Article 121 amendment illegal, says ex-judge

Source: FMT News

Gopal Sri Ram says changes in 1988, which effectively removed the independence of the judiciary, is illegal because it cuts across basic structure of written Federal Constitution. Pic from FMT News.

Gopal Sri Ram says changes in 1988, which effectively removed the independence of the judiciary, is illegal because it cuts across basic structure of written Federal Constitution. Pic from FMT News.

PETALING JAYA: The amendment to Article 121 of the Federal Constitution in 1988 has effectively stripped the judiciary of its independence, a retired Federal Court judge says.

Gopal Sri Ram said the amendment to remove the phrase “judicial power of the Federation” during the term of former prime minister Dr Mahathir Mohamad restricted the judiciary, and thus had ruined the constitutional scheme of Malaysia.

“As a result, the Federal Court in a murder case of a teenager held that the court only has such powers and jurisdiction that Parliament allows it to have,” he told FMT.

Sri Ram said this in response to an observation made by Navi Pillay, a former United Nations High Commissioner for Human Rights that Malaysia did not have an independent judiciary.

At a talk in Penang last week, Pillay who now sits on the constitutional court of South Africa, said the jurisdiction of the Malaysian judiciary was circumscribed by Parliament through that amendment in 1988. Read more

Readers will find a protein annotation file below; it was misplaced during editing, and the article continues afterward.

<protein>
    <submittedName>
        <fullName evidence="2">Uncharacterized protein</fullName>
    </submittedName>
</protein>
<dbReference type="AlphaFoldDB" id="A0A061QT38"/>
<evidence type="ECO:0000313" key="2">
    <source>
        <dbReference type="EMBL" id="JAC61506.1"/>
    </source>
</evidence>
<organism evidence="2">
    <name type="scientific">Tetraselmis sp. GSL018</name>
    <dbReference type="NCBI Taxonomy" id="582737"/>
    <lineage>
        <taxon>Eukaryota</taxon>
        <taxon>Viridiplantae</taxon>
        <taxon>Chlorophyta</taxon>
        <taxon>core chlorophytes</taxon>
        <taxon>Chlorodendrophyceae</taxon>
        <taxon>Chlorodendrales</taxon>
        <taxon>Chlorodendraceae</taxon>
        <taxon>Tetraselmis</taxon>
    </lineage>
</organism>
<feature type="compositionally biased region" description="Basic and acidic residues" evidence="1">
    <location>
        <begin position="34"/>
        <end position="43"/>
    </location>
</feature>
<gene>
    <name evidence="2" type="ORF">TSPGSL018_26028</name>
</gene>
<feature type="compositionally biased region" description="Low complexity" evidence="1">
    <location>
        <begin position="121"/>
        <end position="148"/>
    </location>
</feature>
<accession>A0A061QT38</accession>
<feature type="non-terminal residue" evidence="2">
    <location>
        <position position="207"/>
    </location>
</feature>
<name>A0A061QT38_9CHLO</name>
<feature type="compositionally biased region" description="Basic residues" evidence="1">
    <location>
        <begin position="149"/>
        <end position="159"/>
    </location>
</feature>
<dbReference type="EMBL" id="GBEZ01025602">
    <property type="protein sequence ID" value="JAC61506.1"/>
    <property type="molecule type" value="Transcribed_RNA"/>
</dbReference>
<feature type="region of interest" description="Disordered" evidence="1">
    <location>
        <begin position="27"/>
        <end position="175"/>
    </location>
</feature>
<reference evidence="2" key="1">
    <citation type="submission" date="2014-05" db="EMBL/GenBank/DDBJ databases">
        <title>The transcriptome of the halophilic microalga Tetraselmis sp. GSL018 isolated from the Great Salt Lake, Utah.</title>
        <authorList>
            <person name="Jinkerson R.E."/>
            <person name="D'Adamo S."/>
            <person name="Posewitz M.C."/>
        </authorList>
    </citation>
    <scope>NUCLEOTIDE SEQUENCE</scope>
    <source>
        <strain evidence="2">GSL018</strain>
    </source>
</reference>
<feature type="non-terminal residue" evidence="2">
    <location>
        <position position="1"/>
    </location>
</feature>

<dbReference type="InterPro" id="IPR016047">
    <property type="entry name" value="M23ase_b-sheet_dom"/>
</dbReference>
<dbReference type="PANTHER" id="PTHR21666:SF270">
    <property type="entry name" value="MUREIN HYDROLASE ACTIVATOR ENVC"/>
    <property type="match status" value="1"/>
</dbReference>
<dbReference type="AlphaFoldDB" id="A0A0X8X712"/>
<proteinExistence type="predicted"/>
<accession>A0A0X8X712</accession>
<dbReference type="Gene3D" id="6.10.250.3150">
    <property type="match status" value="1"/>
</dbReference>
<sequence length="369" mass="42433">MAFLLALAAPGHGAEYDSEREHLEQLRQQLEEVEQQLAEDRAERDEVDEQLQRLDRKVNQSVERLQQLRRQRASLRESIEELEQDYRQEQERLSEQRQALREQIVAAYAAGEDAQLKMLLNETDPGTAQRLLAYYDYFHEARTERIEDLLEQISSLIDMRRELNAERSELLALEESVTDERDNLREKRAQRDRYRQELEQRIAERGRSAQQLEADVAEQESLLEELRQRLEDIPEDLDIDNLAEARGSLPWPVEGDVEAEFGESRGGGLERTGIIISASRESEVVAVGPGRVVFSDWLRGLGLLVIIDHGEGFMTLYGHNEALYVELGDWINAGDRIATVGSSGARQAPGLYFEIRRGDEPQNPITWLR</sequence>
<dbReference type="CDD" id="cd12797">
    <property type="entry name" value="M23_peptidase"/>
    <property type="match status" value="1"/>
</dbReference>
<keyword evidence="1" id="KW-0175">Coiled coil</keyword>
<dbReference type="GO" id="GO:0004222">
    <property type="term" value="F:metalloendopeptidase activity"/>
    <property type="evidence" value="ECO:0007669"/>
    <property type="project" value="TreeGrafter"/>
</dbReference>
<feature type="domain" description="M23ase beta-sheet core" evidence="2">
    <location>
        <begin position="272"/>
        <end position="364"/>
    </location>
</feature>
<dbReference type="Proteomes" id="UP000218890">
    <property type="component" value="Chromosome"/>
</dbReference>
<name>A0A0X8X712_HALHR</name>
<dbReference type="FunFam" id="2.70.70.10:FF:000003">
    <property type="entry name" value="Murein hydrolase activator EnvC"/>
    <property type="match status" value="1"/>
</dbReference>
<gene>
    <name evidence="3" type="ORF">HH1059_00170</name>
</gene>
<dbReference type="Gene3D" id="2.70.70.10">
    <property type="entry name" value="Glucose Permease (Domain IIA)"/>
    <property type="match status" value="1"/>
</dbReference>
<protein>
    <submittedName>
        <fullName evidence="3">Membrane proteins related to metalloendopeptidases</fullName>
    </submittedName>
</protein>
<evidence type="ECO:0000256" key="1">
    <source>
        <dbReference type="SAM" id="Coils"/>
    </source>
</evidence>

Table UN human rights reports in parliament, says former UN envoy

Source: FMT News

Judge Navi Pillay, former UN High Commissioner for Human Rights, says public must know recommendations by the Human Rights Council on Malaysia. Pic taken from FMT News.

Judge Navi Pillay, former UN High Commissioner for Human Rights, says public must know recommendations by the Human Rights Council on Malaysia. Pic taken from FMT News.

GEORGE TOWN: A former UN High Commissioner for Human Rights has urged Malaysia to raise and deliberate in its parliament the contents of two reports prepared by the world body on the state of human rights in the country.

Navi Pillay, who served as high commissioner from 2008 to 2014, said the recommendations and findings of the UN’s Human Rights Council need to be followed up on and appraised locally with a new report on the nation’s performance in the matter.

“Malaysia has been reviewed before the Human Rights Council (HRC) twice now (in 2009 and 2013.) That should be reported before parliament. It should be discussed,” she said.

Navi, who is also a former judge of the International Criminal Court, stressed that Malaysians need to be aware of the recommendations that their government told the HRC committee it would implement.

She said this in her keynote lecture during a forum titled ‘Affirmative Action in Malaysia – Who Gains? Who Loses?’ at the Penang Institute here last night. Also present as co-panellists were former Sabah state secretary Simon Sipaun, Institute for Democracy and Economic Affairs CEO Wan Saiful Wan Jan and chief economist of DM Analytics Dr Muhammed Abdul Khalid. Read more